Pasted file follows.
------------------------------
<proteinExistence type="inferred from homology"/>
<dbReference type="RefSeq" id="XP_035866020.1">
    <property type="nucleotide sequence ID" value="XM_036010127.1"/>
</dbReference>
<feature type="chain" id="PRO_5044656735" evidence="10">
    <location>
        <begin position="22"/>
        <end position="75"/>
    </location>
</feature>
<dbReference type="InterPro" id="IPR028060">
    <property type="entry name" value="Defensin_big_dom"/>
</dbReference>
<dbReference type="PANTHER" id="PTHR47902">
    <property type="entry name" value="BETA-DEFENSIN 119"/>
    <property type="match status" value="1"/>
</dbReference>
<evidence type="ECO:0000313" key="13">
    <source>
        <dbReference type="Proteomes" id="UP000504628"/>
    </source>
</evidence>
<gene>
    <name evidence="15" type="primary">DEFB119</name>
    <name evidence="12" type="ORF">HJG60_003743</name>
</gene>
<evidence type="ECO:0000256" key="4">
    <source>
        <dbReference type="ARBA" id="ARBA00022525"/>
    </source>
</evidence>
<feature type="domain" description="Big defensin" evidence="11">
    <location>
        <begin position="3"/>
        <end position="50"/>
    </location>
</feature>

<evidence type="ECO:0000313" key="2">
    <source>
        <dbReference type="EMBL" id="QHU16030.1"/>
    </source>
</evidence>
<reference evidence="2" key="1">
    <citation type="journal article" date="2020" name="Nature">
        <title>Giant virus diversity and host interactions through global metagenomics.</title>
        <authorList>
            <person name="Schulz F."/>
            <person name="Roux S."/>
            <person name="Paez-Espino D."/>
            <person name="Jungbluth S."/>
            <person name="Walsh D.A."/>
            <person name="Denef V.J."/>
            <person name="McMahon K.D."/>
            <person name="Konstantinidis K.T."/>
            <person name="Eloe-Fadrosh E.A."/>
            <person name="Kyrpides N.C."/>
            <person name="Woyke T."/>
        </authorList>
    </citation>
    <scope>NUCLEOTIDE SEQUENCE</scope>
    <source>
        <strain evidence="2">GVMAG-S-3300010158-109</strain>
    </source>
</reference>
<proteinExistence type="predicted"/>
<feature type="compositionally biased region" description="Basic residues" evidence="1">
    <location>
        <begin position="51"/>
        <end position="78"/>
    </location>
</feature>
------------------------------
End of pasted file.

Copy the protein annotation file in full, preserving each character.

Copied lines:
<proteinExistence type="inferred from homology"/>
<dbReference type="RefSeq" id="XP_035866020.1">
    <property type="nucleotide sequence ID" value="XM_036010127.1"/>
</dbReference>
<feature type="chain" id="PRO_5044656735" evidence="10">
    <location>
        <begin position="22"/>
        <end position="75"/>
    </location>
</feature>
<dbReference type="InterPro" id="IPR028060">
    <property type="entry name" value="Defensin_big_dom"/>
</dbReference>
<dbReference type="PANTHER" id="PTHR47902">
    <property type="entry name" value="BETA-DEFENSIN 119"/>
    <property type="match status" value="1"/>
</dbReference>
<evidence type="ECO:0000313" key="13">
    <source>
        <dbReference type="Proteomes" id="UP000504628"/>
    </source>
</evidence>
<gene>
    <name evidence="15" type="primary">DEFB119</name>
    <name evidence="12" type="ORF">HJG60_003743</name>
</gene>
<evidence type="ECO:0000256" key="4">
    <source>
        <dbReference type="ARBA" id="ARBA00022525"/>
    </source>
</evidence>
<feature type="domain" description="Big defensin" evidence="11">
    <location>
        <begin position="3"/>
        <end position="50"/>
    </location>
</feature>

<evidence type="ECO:0000313" key="2">
    <source>
        <dbReference type="EMBL" id="QHU16030.1"/>
    </source>
</evidence>
<reference evidence="2" key="1">
    <citation type="journal article" date="2020" name="Nature">
        <title>Giant virus diversity and host interactions through global metagenomics.</title>
        <authorList>
            <person name="Schulz F."/>
            <person name="Roux S."/>
            <person name="Paez-Espino D."/>
            <person name="Jungbluth S."/>
            <person name="Walsh D.A."/>
            <person name="Denef V.J."/>
            <person name="McMahon K.D."/>
            <person name="Konstantinidis K.T."/>
            <person name="Eloe-Fadrosh E.A."/>
            <person name="Kyrpides N.C."/>
            <person name="Woyke T."/>
        </authorList>
    </citation>
    <scope>NUCLEOTIDE SEQUENCE</scope>
    <source>
        <strain evidence="2">GVMAG-S-3300010158-109</strain>
    </source>
</reference>
<proteinExistence type="predicted"/>
<feature type="compositionally biased region" description="Basic residues" evidence="1">
    <location>
        <begin position="51"/>
        <end position="78"/>
    </location>
</feature>